How to fish a spinner bait
by Mike Gerry
As we approach post-spawn fishing there is no presentation that survived the test of time like rolling a spinner bait during the post-spawn time. Bass become active, they chase and start to feed and heal from the spawn. The activity picks up and some of the best fishing of the year becomes front and center for at least four weeks in the south.
The key to fishing a spinner bait is understanding what you are trying to accomplish with this bait. What are you trying to emulate? How do you get the bass to react to it? What body parts play into the presentation? I know the easy answer is, I am trying a catch fish. Yes, this is true, but the real truth is you’re working this bait to get the bass to see it as a small group of bait fish pulling through cover and creating reaction from feeding bass. As you work your spinner bait you should always be conscious of the fact that you’re emulating a small group of bait. This will make it easier to get the bait to move and fall or drop in and around cover like stumps or grass.
Getting reactions now becomes easier as you start to consider what the bait must do to get the reaction bite. Groups of bait move irregularly. They stop, they hide in cover, they move quickly, slowly, and sharply around cover to avoid being a meal. This must be accomplished with a spinner bait by speeding it up, slowing it down, stopping it, dropping it, letting it kick off the bottom or move quickly over the top of cover.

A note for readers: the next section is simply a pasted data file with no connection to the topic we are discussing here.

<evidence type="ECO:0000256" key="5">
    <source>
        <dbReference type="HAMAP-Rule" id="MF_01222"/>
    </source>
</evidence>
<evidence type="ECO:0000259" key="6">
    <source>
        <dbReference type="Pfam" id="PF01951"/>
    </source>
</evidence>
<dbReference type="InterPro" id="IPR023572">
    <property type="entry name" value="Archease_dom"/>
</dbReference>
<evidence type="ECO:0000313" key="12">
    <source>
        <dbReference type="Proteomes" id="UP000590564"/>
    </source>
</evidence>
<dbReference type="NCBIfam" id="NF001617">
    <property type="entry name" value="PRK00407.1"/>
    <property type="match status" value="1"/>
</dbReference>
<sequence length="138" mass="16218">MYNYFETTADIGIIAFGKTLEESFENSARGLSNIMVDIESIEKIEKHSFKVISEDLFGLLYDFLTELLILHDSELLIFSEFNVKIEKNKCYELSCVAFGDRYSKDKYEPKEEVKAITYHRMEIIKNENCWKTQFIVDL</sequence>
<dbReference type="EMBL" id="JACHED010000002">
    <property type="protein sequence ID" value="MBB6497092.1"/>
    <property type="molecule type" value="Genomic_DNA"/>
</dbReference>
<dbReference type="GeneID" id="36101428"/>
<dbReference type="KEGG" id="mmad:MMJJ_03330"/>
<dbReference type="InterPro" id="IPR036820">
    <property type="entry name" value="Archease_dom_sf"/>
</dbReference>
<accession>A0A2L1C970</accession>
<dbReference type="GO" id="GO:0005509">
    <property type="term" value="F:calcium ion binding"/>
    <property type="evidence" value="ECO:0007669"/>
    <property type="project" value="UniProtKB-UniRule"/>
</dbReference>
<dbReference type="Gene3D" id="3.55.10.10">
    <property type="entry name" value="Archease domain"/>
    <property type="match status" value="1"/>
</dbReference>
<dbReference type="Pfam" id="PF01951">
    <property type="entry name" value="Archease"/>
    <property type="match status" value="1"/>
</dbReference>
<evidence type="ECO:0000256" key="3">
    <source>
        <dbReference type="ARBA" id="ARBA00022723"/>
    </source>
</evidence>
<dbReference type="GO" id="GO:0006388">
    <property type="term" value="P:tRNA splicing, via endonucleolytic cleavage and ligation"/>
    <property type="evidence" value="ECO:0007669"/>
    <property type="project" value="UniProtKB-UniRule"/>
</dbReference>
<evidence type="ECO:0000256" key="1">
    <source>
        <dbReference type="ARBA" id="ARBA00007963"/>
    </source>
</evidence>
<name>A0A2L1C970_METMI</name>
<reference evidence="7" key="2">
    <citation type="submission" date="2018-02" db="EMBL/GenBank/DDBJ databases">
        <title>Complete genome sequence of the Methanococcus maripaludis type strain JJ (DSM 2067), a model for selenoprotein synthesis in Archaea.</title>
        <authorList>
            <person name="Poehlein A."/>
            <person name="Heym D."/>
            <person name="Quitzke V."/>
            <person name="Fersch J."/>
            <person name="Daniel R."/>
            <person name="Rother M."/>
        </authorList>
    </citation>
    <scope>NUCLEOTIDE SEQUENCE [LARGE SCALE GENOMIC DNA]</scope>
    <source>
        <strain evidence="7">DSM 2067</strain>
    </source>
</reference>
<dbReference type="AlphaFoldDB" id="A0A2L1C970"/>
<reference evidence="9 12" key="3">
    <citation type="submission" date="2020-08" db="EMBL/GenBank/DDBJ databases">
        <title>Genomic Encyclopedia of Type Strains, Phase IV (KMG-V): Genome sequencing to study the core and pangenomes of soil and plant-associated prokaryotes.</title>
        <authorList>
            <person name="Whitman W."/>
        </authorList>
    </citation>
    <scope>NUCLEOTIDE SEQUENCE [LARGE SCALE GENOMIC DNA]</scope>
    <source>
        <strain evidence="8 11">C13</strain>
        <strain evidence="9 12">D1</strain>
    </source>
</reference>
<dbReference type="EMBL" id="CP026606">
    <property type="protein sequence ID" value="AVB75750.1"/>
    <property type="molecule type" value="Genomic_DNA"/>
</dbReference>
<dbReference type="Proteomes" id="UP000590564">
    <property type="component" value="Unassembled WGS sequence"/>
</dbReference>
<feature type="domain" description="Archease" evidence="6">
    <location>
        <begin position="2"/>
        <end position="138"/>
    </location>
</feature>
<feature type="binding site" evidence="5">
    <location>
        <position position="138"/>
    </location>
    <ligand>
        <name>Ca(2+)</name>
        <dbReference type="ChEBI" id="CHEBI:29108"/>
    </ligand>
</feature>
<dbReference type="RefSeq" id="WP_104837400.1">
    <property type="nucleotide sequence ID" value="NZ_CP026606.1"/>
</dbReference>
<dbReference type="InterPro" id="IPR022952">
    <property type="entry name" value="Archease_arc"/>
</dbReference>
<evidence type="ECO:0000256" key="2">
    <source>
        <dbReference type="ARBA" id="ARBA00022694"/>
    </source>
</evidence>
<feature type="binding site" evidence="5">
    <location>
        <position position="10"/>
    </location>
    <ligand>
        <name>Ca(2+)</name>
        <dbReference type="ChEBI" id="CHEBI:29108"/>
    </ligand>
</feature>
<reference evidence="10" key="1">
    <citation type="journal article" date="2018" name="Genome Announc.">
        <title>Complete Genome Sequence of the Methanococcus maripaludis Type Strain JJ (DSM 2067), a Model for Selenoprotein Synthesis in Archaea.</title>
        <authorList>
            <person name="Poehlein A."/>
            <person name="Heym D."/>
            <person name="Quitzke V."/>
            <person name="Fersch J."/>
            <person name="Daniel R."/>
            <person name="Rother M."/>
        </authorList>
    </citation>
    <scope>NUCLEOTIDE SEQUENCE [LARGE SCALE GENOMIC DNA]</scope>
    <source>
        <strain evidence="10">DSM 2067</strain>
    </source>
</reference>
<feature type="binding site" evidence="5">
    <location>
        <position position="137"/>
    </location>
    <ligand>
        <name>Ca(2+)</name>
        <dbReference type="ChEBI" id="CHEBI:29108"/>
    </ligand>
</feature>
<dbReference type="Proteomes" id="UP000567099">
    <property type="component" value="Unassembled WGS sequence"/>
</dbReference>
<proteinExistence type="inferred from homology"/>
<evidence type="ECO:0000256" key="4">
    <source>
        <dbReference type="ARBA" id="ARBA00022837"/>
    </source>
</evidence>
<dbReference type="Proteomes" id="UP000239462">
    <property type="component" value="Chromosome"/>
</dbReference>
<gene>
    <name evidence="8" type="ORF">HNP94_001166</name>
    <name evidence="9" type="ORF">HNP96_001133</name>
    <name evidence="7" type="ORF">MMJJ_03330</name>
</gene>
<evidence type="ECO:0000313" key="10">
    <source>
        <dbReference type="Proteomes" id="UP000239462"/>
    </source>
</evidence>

Doing this requires you to be creative with your retrieve. You cannot just reel the bait; you must think of what it is doing and make it create a bite. This is accomplished with your wrist, most of the time, when fishing a spinner bait. Your wrist can easily help you create the movement just by moving your wrist back and forth during the retrieve. You can also do this by bringing your arms close into your body and letting the bait work through cover, like grass, by slow rolling it and popping it when it hangs in the cover.